“Bristol residents will be intrigued by the idea about devolving greater powers to cities.
“It promises much, but the devil will be in the detail and I want to know the specifics of what this might mean for our city. One thing is for sure: it won’t be possible to strengthen local democracy by diminishing its resources, so appropriate funding will be needed to support any devolution plans.
“The need to improve employment prospects of people across south Bristol is a key priority for me, and I welcome at face value the prospect of good apprenticeships for more local young people.
“But I want to see a focus on how a devolution process can help Bristol South’s young people acquire the right skills to equip them for the changes in employment that lie ahead.
“There are many things that can make a tangible difference to our young people’s employment prospects. We need collaboration between providers of post-16 education and skills training, for example, and the provision of the right courses in locations that can be easily reached by transport that is affordable. These things need ‘joining-up’ and if a devolution process can enable and empower local government to deliver improvements then the city can benefit.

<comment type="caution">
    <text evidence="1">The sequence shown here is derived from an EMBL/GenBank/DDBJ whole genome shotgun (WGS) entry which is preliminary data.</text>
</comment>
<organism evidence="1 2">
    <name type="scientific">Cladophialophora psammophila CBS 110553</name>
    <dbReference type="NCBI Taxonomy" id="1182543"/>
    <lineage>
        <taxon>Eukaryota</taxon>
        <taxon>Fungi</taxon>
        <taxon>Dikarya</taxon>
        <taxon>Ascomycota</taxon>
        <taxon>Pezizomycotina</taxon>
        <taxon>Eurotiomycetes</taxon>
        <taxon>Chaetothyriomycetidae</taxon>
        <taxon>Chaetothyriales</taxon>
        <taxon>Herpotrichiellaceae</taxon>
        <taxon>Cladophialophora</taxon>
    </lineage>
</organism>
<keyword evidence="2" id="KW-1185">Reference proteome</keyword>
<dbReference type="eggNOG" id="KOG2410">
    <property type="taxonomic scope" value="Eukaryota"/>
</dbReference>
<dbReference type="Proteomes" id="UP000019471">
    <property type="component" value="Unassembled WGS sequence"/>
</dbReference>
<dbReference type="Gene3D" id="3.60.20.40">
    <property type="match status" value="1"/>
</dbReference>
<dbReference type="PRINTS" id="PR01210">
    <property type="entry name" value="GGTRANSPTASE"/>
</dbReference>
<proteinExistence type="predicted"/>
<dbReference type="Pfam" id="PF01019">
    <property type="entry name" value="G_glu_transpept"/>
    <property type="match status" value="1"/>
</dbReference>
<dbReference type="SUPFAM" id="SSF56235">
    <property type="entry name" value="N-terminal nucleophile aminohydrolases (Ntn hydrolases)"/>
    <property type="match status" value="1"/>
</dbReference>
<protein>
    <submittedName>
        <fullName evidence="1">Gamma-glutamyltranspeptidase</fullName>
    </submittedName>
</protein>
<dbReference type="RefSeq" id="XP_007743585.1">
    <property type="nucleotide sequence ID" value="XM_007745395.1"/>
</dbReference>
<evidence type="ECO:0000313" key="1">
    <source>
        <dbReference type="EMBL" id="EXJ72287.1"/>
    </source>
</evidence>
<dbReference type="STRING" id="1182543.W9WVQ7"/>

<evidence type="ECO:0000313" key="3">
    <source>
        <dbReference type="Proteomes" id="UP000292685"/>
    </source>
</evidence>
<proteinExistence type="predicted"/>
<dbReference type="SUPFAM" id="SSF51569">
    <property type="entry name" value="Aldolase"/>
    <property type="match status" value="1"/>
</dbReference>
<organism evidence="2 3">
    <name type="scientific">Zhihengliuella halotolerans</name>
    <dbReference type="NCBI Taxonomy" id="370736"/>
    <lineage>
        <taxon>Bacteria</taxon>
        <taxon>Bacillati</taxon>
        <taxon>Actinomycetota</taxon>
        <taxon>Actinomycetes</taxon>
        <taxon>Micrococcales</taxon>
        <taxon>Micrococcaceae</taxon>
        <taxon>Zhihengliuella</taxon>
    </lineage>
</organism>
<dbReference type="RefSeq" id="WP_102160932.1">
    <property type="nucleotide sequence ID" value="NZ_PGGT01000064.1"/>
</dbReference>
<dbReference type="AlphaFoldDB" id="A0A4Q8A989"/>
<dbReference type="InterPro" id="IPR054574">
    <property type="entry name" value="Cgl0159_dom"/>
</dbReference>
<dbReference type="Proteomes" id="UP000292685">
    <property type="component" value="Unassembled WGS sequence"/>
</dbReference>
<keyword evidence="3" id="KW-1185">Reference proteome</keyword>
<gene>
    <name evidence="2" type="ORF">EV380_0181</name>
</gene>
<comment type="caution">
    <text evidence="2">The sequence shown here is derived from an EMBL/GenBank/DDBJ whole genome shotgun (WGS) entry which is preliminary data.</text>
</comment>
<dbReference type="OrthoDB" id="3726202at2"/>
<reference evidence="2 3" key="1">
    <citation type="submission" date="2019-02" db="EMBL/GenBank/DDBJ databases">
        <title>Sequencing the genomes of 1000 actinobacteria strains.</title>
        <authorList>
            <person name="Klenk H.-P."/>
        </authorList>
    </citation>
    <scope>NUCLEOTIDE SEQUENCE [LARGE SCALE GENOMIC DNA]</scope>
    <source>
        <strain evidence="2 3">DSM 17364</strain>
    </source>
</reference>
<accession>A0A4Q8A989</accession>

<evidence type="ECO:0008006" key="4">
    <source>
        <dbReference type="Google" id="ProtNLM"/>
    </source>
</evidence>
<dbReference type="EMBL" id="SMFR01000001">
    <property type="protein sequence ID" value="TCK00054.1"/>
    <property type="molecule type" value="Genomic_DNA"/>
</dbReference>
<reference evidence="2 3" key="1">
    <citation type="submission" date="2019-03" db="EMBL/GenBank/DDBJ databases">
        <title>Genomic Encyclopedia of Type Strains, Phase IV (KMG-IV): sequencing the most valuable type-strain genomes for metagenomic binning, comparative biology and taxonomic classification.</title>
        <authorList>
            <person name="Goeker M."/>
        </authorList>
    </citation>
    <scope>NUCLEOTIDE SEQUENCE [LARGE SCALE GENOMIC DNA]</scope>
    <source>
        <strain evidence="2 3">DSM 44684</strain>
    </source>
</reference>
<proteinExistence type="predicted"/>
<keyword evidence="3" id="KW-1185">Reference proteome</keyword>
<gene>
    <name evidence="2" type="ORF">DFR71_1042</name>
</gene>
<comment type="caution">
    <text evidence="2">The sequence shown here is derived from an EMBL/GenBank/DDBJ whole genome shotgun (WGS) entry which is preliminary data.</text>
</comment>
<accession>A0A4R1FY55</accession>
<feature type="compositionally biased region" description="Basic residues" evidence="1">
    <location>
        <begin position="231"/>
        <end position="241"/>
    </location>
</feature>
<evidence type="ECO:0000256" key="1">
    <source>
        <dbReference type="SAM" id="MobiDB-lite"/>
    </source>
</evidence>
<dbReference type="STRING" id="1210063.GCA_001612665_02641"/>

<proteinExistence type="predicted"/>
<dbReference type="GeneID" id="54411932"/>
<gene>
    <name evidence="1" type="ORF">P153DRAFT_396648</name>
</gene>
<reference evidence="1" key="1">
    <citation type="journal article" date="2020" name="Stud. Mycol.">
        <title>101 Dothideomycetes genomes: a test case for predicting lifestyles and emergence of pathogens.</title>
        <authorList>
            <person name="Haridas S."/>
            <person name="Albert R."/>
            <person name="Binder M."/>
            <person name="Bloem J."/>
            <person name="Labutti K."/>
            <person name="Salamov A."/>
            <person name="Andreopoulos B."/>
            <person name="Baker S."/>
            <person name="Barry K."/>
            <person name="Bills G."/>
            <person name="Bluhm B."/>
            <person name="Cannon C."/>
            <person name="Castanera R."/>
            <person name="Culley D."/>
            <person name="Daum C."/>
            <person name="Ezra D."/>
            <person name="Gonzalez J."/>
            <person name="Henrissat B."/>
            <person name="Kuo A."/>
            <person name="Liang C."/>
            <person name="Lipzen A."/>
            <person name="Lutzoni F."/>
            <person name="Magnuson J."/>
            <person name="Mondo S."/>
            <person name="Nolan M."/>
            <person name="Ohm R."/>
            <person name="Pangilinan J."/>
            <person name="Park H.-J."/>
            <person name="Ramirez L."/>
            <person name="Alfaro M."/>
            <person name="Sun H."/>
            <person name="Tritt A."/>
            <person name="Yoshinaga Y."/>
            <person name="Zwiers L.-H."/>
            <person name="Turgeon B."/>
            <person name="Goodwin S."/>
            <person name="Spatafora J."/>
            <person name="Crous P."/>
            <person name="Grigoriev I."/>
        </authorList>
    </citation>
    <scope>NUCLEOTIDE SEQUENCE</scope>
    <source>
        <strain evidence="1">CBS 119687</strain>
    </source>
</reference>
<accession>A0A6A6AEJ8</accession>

“To take full advantage of opportunities that could arise from devolution, MPs and the elected mayor will need to speak as far as possible with one voice in the city’s interests. We will need to work hard to listen to local people’s priorities. This includes recognising that Bristol people didn’t vote for a Conservative government.
“Citizens and elected representatives alike all have a part to play as decision makers in shaping a sensible, strategic way ahead that meets the needs of our communities.”
In addition, commenting on the inclusion in the Queen’s Speech of a Housing Bill, Karin Smyth said:
“The desire to own a home of your own is very strong, but the real problem in Bristol South is the supply of housing. Selling off limited housing association stock isn’t going to address this acute need: logic tells us that measure alone will make the problem worse, not better.”